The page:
“Were you expecting me to reveal a big secret? Like maybe you’re the heir to the Empire? A secret princess who was spirited away at birth and could return to claim the vacant throne? But who has instead been enlightened by mordecist communism to bring revolution? Perhaps you’ll develop secret magical powers too? Quite romantic!”

Euphemia smiled broadly and indulged in a little chuckle.

She really had a way with people; it was like she could read Murati’s thoughts.

And then say the most annoying thing possible.

“This is nice, you know. To bequeath a legacy to someone, however mundane.”

She gave Murati a fond look that the latter was not willing to receive.

“I’m glad you’re enjoying yourself.” Murati said. “So my parents were boring–”

“–Murati!” Karuniya interrupted as if scolding an unreasonable child.

Murati did not pause. “–So what about Kansal? What was their relationship like?”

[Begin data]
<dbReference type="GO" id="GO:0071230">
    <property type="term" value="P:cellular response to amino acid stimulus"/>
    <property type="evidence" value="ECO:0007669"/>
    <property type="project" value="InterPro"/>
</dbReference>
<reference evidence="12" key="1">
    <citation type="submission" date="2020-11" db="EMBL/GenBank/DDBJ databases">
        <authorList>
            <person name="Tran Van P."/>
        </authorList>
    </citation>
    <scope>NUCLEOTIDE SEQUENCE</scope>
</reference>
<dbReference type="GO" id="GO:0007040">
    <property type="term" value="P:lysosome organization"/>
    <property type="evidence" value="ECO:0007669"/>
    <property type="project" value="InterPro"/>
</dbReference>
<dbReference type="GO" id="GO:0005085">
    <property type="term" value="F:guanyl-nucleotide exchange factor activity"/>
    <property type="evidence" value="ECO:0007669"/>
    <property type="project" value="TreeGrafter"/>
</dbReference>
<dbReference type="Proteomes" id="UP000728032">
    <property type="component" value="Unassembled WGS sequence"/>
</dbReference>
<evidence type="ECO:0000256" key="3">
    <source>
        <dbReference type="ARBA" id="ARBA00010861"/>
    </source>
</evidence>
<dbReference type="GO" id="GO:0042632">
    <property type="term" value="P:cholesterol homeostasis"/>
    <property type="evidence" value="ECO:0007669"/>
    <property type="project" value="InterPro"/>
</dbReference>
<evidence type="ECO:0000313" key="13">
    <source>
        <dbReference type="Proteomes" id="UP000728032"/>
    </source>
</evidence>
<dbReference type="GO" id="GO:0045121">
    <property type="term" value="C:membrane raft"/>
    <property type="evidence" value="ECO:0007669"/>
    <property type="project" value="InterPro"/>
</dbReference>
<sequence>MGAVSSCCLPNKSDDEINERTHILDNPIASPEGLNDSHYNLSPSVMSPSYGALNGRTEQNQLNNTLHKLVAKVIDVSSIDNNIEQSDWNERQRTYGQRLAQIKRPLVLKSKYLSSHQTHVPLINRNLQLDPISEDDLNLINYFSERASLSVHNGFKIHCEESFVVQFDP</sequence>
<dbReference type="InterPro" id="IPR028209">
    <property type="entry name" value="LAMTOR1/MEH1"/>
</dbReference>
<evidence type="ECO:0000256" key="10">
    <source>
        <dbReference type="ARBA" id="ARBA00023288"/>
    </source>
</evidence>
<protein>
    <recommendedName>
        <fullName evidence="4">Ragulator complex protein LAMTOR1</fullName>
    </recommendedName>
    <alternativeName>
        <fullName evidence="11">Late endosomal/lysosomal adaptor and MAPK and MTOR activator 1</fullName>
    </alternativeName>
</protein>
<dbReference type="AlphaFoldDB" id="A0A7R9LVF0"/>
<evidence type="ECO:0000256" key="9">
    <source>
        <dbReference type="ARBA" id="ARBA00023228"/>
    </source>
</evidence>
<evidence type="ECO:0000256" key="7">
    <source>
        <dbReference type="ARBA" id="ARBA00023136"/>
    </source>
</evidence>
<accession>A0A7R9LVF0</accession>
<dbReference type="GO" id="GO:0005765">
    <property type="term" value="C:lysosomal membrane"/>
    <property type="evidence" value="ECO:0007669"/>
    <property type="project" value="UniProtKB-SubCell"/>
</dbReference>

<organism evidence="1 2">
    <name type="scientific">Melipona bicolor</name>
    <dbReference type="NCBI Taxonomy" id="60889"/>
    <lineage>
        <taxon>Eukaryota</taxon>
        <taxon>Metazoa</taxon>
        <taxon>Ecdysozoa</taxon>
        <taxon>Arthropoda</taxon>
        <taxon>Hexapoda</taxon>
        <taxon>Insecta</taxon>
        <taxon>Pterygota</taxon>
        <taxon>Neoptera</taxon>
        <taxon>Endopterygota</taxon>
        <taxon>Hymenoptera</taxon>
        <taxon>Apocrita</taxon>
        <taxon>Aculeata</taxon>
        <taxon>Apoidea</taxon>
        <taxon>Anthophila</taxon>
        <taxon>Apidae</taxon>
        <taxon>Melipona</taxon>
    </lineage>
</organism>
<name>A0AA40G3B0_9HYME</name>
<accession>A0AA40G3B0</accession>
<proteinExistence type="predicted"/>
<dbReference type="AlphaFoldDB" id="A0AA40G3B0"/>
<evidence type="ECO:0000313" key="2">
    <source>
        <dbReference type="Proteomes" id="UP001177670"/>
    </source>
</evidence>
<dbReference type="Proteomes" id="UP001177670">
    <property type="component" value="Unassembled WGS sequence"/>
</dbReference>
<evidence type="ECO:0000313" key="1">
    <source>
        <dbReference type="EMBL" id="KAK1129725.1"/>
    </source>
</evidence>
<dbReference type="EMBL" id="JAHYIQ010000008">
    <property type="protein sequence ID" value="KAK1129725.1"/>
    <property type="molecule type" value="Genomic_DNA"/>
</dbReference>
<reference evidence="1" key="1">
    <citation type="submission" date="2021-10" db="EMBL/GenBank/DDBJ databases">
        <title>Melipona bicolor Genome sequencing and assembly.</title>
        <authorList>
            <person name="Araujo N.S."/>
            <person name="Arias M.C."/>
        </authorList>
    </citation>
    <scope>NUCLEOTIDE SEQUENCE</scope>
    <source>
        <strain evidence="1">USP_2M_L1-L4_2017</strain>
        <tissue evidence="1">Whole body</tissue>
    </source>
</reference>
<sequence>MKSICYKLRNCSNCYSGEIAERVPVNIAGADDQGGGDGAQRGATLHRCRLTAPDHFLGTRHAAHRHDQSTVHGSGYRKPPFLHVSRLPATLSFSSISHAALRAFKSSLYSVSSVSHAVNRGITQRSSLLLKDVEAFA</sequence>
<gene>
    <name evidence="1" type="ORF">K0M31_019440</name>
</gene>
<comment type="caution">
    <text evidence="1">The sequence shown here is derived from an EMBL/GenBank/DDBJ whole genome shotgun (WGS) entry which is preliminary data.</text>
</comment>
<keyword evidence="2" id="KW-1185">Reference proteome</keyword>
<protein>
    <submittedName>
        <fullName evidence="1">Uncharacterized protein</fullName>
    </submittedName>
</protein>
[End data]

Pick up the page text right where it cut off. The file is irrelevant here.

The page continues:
“Daksha Kansal was their enabler. She knew them far better than I.” Euphemia said. She continued to speak with gentle eyes gazing as if past Murati, delivering a lecture but not necessarily engaging the audience. “If your parents were the heart of the operation then Kansal was the fist, maybe the knife or the gun. She grew to love styling herself an adventurer and a rebel, an international woman of mystery juggling many conspiracies, but in reality, by trade she was a neurobiologist radicalized by the Empire’s racist politics.” She paused for a moment as if falling deep into remembrance. Perhaps she could see Kansal in her mind’s eye. Murati could as well. Her brown and white hair tied up in a bun, her pristine uniform.

“Even Kansal was not just a plain militarist. She had an interesting belief which she infected your parents with.” Euphemia continued. “Remember when I talked about individualism versus communalism? Kansal did not just believe this in a political sense. She thought that there was a way of thinking, not just in the sense of political theory, but biological theory– literally a mode of thinking which had been lost to individualism and which had to be reclaimed via communalism. A brain chemistry that humans were developing in the tight, desperate quarters of underwater life and that could unite our society.”